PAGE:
George Zimmerman Trial: Jury selection enters fourth day in trial of man accused in Trayvon Martin killing

George Zimmerman, right, leaves the courtroom during a recess, with his attorney Mark O'Mara, in Seminole circuit court on the first day of his trial, in Sanford, Fla., Monday, June 10, 2013. Zimmerman is accused in the fatal shooting of Trayvon Martin.(AP Photo/Orlando Sentinel, Joe Burbank/Pool)
Joe Burbank
George Zimmerman, right, with jury consultant Robert Hirschhorn, responds to questions from Judge Debra Nelson about the jury selection process in Seminole circuit court during his trial, in Sanford, Fla., Wednesday, June 12.
AP Photo/Orlando Sentinel, Joe Burbank, Pool

(CBS/AP) SANFORD, Fla. - After three days of trying to seat a jury, prosecutors and attorneys for George Zimmerman have interviewed two dozen potential jurors but are still 10 short of being able to go into the next round of questioning.

PICTURES: George Zimmerman in court

READ: Trayvon Martin Shooting: A timeline of events

Attorneys entered the fourth day of questioning jury candidates Thursday about what media stories they had been exposed to about the neighborhood watch volunteer's fatal shooting of 17-year-old Trayvon Martin during an altercation in a Sanford gated community last year.

They need 30 potential jurors to get past the initial round of interviews so they can ask them more in-depth questions about their views and life experiences. Four potential jurors were dismissed Wednesday, raising the total of jury candidates who have been disqualified to 75.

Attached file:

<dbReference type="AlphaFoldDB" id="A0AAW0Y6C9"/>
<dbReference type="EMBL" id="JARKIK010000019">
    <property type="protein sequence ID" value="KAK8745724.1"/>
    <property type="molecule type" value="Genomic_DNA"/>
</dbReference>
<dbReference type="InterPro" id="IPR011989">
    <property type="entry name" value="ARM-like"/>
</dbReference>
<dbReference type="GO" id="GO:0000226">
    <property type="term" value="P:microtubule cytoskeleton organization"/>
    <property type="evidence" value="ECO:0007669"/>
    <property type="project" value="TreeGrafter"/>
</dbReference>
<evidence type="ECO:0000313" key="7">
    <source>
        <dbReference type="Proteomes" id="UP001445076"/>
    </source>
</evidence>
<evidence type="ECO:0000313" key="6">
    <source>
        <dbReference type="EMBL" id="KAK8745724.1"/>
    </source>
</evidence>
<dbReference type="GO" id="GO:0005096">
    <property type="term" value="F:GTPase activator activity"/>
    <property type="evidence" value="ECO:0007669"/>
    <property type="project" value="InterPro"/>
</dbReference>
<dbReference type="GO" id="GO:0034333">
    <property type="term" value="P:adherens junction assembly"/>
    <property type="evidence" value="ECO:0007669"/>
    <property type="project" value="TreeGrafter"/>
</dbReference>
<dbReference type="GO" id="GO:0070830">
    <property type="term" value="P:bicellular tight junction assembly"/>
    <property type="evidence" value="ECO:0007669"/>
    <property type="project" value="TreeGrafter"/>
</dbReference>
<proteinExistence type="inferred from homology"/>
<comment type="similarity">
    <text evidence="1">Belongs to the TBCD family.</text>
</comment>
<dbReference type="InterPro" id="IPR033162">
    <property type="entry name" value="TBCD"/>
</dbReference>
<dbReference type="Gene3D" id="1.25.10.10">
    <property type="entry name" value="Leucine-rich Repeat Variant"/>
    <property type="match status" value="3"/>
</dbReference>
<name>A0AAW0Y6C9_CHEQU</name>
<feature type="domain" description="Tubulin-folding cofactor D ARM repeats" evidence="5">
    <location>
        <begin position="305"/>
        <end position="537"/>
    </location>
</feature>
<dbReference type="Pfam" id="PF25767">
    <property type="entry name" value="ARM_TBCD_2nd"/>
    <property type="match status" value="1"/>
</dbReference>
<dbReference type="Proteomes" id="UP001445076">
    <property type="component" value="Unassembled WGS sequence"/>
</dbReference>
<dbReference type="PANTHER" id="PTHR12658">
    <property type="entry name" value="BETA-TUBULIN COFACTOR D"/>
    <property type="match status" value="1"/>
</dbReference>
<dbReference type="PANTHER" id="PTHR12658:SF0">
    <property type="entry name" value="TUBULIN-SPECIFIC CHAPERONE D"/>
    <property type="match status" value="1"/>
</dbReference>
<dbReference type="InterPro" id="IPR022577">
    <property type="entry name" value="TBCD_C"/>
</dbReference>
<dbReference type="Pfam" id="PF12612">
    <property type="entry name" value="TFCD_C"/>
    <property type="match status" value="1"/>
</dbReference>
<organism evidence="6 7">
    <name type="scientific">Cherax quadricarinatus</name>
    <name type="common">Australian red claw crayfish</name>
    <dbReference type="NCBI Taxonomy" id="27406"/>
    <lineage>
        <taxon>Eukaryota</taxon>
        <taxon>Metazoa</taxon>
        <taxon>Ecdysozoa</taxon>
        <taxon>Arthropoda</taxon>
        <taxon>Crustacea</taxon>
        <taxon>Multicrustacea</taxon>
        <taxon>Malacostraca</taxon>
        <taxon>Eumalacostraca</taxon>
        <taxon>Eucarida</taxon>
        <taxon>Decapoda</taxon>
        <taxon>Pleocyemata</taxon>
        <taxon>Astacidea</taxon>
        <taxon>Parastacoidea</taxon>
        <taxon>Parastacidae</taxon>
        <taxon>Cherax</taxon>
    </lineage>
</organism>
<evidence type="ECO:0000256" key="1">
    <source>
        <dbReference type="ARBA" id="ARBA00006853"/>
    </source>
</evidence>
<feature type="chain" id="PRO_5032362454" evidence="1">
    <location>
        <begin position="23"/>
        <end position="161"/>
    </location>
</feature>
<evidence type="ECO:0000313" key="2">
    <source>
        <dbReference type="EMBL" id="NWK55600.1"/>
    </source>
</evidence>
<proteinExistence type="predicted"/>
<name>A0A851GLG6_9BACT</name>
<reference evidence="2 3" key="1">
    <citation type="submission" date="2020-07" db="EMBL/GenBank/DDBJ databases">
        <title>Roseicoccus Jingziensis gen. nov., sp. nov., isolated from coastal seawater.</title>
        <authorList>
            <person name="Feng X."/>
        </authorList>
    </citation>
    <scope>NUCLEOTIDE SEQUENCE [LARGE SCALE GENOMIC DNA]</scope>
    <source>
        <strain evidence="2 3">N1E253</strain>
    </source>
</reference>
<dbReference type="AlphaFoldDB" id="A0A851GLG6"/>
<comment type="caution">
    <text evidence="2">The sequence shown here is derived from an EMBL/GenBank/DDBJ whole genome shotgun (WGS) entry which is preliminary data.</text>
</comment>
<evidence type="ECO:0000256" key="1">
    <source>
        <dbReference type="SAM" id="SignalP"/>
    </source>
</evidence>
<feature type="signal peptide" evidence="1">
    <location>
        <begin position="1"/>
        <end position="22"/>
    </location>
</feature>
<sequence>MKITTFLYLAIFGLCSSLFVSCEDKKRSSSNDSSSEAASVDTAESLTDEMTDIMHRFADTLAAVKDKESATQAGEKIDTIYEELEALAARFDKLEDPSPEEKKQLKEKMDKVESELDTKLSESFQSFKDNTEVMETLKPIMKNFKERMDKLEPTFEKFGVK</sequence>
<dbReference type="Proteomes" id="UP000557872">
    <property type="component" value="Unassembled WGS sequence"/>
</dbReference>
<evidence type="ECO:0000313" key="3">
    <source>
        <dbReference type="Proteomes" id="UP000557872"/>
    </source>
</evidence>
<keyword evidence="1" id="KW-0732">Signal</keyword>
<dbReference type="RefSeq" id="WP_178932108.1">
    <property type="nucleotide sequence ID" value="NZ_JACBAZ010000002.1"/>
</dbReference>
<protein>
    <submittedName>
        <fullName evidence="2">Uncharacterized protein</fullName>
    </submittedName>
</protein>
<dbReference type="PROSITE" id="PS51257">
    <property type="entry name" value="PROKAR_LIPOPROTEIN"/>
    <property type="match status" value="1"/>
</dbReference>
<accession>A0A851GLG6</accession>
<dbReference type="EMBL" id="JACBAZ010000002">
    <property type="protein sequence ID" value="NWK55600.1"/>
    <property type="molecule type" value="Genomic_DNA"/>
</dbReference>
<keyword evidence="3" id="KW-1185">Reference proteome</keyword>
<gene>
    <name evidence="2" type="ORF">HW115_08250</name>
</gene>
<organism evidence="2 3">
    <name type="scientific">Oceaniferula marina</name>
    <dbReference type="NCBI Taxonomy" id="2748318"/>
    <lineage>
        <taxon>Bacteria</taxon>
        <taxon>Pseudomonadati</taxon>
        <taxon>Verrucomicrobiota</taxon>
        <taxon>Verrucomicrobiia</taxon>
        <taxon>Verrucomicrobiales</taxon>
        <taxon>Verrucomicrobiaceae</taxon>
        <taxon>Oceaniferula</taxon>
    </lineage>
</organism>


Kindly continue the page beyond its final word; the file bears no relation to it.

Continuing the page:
At the start of questioning Thursday, 20 potential jurors were in the pool of candidates to be interviewed in the next round.

The identities of potential jurors are being kept secret in the case, and potential jurors are being referred to only by number.

A potential juror questioned Thursday, "E-75," said he didn't know much about the case, and that he's heard differing viewpoints about the altercation through Facebook threads. "They would say [Zimmerman] hunted [Martin] down in his car and he got out and tackled him to the ground and shot him," the potential juror said. "...Other people would say, 'No, it was Trayvon that came up to George Zimmerman, and George Zimmerman was just defending himself.'" Attorneys need to find six jurors and four alternates. In Florida, 12 jurors are required only for criminal trials involving capital cases, when the death penalty is being considered. Attorneys had interviewed 24 potential jurors by the end of the third day of selection, including 10 Wednesday. A total of 20 have been held over for the next round of questioning.

Among those interviewed was a white man in his 20s who left the courtroom without being asked questions by defense attorneys after he gave answers to prosecutors indicating he wouldn't be impartial.

The juror, known as "R-39" because potential panelists can be identified only by their numbers, said that "murder is murder," even if it's self-defense. Zimmerman, 29, is pleading not guilty to second-degree murder, claiming he shot Martin in self-defense.

Complete coverage of the George Zimmerman-Trayvon Martin case on Crimesider